Isolation In "Lord Of The Flies" Vs. The Movie "Castaway"

1007 words - 4 pages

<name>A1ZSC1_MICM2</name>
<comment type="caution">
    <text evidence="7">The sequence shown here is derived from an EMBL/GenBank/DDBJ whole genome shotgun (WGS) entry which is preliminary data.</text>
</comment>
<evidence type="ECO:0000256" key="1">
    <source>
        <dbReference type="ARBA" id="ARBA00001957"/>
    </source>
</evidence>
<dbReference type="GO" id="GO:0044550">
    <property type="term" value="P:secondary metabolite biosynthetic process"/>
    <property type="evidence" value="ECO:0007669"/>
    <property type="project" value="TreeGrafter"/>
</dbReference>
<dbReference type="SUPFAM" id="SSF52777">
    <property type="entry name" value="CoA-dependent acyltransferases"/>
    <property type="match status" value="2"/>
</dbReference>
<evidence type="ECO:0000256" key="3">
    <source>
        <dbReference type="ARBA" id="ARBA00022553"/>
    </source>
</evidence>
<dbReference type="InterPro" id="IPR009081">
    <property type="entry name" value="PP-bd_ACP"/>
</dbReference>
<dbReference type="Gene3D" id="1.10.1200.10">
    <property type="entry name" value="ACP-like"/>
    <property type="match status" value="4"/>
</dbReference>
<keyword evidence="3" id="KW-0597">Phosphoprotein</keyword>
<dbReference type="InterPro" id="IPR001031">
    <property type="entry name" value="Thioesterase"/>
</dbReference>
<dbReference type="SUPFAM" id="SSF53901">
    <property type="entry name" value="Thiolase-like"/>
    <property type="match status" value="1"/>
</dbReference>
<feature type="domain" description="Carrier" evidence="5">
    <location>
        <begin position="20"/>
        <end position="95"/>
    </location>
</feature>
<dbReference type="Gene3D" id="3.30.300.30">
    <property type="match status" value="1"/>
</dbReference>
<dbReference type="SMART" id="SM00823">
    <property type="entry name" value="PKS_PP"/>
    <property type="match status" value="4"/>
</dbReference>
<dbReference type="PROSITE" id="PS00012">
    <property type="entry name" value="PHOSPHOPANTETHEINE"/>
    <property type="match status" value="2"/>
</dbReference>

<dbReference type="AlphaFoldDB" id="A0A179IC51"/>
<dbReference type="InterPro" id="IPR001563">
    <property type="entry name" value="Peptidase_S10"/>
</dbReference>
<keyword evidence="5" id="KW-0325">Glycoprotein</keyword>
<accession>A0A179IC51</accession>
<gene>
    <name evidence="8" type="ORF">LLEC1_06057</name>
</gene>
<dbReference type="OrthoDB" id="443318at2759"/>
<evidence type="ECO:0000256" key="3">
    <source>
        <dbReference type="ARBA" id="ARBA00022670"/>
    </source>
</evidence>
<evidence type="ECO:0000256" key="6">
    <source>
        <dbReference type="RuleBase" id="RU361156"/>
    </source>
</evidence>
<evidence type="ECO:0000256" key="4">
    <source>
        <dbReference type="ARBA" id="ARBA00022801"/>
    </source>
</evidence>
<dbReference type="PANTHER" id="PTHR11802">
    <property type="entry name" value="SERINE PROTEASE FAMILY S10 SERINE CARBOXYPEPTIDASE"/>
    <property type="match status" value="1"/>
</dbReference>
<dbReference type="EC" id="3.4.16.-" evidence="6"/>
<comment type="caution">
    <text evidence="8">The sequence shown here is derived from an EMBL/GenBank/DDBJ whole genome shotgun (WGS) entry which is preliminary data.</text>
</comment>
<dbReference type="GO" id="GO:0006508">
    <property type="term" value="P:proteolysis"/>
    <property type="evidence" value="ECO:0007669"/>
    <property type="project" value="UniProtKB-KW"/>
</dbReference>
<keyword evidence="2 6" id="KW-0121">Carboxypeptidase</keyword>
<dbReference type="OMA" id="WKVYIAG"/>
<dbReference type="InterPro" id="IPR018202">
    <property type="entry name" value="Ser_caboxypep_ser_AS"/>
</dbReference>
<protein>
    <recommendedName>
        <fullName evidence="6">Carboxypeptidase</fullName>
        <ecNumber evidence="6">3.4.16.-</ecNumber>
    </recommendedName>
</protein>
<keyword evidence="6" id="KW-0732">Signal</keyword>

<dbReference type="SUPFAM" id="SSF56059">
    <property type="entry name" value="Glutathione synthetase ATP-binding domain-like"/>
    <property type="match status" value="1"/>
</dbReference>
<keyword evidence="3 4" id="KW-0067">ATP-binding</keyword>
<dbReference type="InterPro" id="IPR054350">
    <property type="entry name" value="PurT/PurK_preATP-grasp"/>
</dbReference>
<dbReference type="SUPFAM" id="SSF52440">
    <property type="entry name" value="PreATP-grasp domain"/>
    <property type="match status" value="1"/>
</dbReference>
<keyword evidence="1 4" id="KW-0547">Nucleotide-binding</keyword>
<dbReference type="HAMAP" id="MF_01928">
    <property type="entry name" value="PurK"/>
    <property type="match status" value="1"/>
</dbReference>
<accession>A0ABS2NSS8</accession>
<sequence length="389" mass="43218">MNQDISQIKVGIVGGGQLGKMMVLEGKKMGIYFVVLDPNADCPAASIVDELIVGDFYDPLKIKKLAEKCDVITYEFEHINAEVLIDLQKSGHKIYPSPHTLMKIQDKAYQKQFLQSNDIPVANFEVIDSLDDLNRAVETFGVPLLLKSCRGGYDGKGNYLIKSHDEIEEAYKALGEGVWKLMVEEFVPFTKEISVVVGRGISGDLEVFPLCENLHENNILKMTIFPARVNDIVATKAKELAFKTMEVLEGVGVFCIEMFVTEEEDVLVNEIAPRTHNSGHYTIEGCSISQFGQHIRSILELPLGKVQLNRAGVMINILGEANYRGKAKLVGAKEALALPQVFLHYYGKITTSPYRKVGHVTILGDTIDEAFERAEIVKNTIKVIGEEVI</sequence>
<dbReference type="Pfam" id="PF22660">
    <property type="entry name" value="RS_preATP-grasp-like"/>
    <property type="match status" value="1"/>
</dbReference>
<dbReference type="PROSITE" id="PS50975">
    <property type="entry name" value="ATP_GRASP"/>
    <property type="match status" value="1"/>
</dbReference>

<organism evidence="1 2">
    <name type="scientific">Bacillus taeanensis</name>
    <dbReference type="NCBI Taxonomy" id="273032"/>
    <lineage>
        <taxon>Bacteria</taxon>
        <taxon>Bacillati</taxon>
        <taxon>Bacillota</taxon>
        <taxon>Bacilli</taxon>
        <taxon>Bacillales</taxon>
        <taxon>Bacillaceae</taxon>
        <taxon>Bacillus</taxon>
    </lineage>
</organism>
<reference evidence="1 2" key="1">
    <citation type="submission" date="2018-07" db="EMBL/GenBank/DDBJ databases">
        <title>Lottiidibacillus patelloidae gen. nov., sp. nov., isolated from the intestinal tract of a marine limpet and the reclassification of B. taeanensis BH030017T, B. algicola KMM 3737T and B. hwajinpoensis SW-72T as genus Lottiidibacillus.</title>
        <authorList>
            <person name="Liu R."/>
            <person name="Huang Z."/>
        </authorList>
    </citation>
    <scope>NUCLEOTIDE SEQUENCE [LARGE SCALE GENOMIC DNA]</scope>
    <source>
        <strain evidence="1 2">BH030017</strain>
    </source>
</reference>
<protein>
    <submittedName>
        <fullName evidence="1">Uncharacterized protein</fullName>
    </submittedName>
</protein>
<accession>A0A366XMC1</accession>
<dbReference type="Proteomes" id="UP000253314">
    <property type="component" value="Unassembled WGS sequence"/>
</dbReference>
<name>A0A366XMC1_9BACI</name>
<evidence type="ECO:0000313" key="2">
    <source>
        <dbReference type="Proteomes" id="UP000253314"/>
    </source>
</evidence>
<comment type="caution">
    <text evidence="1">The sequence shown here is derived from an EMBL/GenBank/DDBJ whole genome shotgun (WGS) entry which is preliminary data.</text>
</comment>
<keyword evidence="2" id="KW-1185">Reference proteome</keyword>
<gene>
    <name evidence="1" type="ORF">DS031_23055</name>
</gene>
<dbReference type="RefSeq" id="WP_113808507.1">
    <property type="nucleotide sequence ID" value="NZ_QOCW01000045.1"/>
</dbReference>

Throughout the novel Lord of the Flies and the film "Castaway" one of the main themes is most certainly seen as isolation, both social and physical. Isolation could be defined as the "feeling of being alone, or disliked," as well as "a state of separation between persons or groups," which most often results in open conflict. Both of these definitions are evident between the two stranded island tales. The isolation throughout these stories may be seen as both positive and negative in different situations. Positive being that whoever is in the position of isolation, which in this situation are the boys from Lord of the Flies and Chuck Noland from "Castaway," have the opportunity to grow, evolve and become more independent. It can also be perceived as negative where a person in isolation becomes desperate, delusional, and have a completely different state of mind by the end of their experience. Both works Lord of the Flies, and "Castaway", depict isolation as a central theme.The way each one person reacts to the shock of isolation differs from person to person. It depends on the mind state they are in when they end up in the position, as well as the maturity and ability to handle the responsibility that has been given to them. When Chuck Noland from "Castaway" first arrives on the island, he primarily looks around in shock, viewing his surroundings. Once he finally understands what is happening around him, he screams out in a panic, not knowing what to do or how he is going to save his life. This shows that he would have a difficult time adapting to what is happening to him and quite clearly, that his age was not a factor during this situation. Eventually, he accepts what is happening to him and faces it by teaching himself how to survive on the food that surrounds him, learning how to hunt, as well by searching for a living habitat.The children on the other hand, react to their situation in a calmer, civilized manner. When the children come to the realization that they are alone on the island, they begin to rally amongst themselves and create their own civilization. They do so by creating and electing a leader, allowing the candidates a platform in which to express their views and reasons why they should be chosen. Each candidate is given the conch in which to commence their speeches. The conch represented the state of power and authority which was led by the newly appointed leader, Ralph. "'We've got to have rules and obey them. After all, we're not savages. We're English, and the English are best at everything'" (Golding40). This scenario shows the responsibility and determination to keep a peaceful society, trying to make due with the fact that they have no adults to supervise them.Although the reaction of being on a deserted island was completely different between Chuck Noland and the Children, there was a significant difference as to why they...

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